• Employee Turnover: Where cases of substance abuse employees in the workplace are not well managed, it leads to loss of job. Studies show that it costs a business an average of $7,000 (about #1,575,000.00) to replace a salaried worker.

Substance Abuse Prevention in the Workplace

From this presentation, it is obvious that substance abuse in the workplace creates problems that affect the management and every employee in any organization and should be the concern of the management and all employees. There are a number of ways in which management and employees can collaborate to prevent substance abuse in the workplace to avoid office chaos. A comprehensive drug-free workplace programmme is therefore very important in preventing, detecting, and dealing with substance abuse. Such programmes generally include the following elements:

  1. Written Policy: Documentation of drug use policy is a very important tool for substance abuse prevention and management in the workplace. This should be supported by top management, understood by employees and well publicized.
  2. Employee drug education: There should be a regular drug abuse preventive education programme for employees that will focus not only on the consequences of drug abuse but also on coping skills and the availability of help for users.

iii. Identifying drug users: This requires capacity building for identifying and managing drug users in the workplace and support for referrals services.

  1. Drug abuse testing: This is the introduction of appropriate drug use testing facility, designed to prevent and identify employees who use illicit drugs and as part of a comprehensive programme for recruitment. This should be done in line with organizational drug policy without infringing on employees fundamental human rights and breach of labour laws.
  2. Identify enabling factors: There are a number of enabling factors that encourage substance use in the workplace. One of these factors is availability of these substances in our organizations’ neighbourhood. Unfortunately most organizations don’t bother about what happens in their neighbourhood. Another enabling factor is the nature of the job. There is a limit of work (especially the unskilled type) that an individual can handle within a specific period of time. If an employee does more than that regularly, there should be need for investigation. These and other enabling factors should be identified and addressed.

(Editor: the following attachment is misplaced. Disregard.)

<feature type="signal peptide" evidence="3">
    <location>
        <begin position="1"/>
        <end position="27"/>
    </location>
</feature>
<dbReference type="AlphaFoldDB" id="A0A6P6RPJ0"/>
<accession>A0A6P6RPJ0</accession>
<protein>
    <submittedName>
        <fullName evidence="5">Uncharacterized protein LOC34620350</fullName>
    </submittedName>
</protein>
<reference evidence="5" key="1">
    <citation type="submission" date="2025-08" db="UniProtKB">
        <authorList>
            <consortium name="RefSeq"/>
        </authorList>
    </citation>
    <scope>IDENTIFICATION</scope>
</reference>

3. Beyond the Employees: Substance abuse prevention should go beyond the employees to immediate family. The personal lives of employees profoundly affect on-the-job performance. A happy, balanced home life extends into the workplace, encouraging both enthusiasm and high quality work. On the other hand, personal concerns, particularly if they are severe and extended over time, can have just the opposite effect, rendering an employee tense, depressed, unfocused and often unable to fulfill job responsibilities. A child with a drug

problem places their parents (employees) in this ctegory. Failure to assist not only  diminishes the value of troubled employees, but also reduces profitability and morale. It affects the entire office environment as other staff members try both to help and take up the slack of the affected individual.

vii. Promote Healthy living: Employers should provide/encourage general health awareness programmes, which should include periodic medical check-ups, on the spot tests, sport activities and provision of recreational facilities.

viii. Reduced Workplace/Executive Stress: Frustration is one of the predisposing factors to substance abuse. Frustration could be caused by a number of factors. Management should ensure that the work environment is devoid of high level stress and frustration. The workplace environment should be made conducive, good welfare services for workers, family support programmes, eg, housing projects, educational loans, car loans, etc should be provided.

 Conclusion

According to the latest drug information from the National Institute on Drug Abuse (NIDA), substance abuse cost the United States over $600 billion annually in health care treatments, lost productivity and crime. Stress is inevitable but substance induced stress is avoidable. Depression is a biopsychosocial condition but must not be aggravated by substance abuse. Substance induced office chaos is avoidable. The task to avoid substance induced office chaos, societal chaos and national chaos is for you and me.

Thank You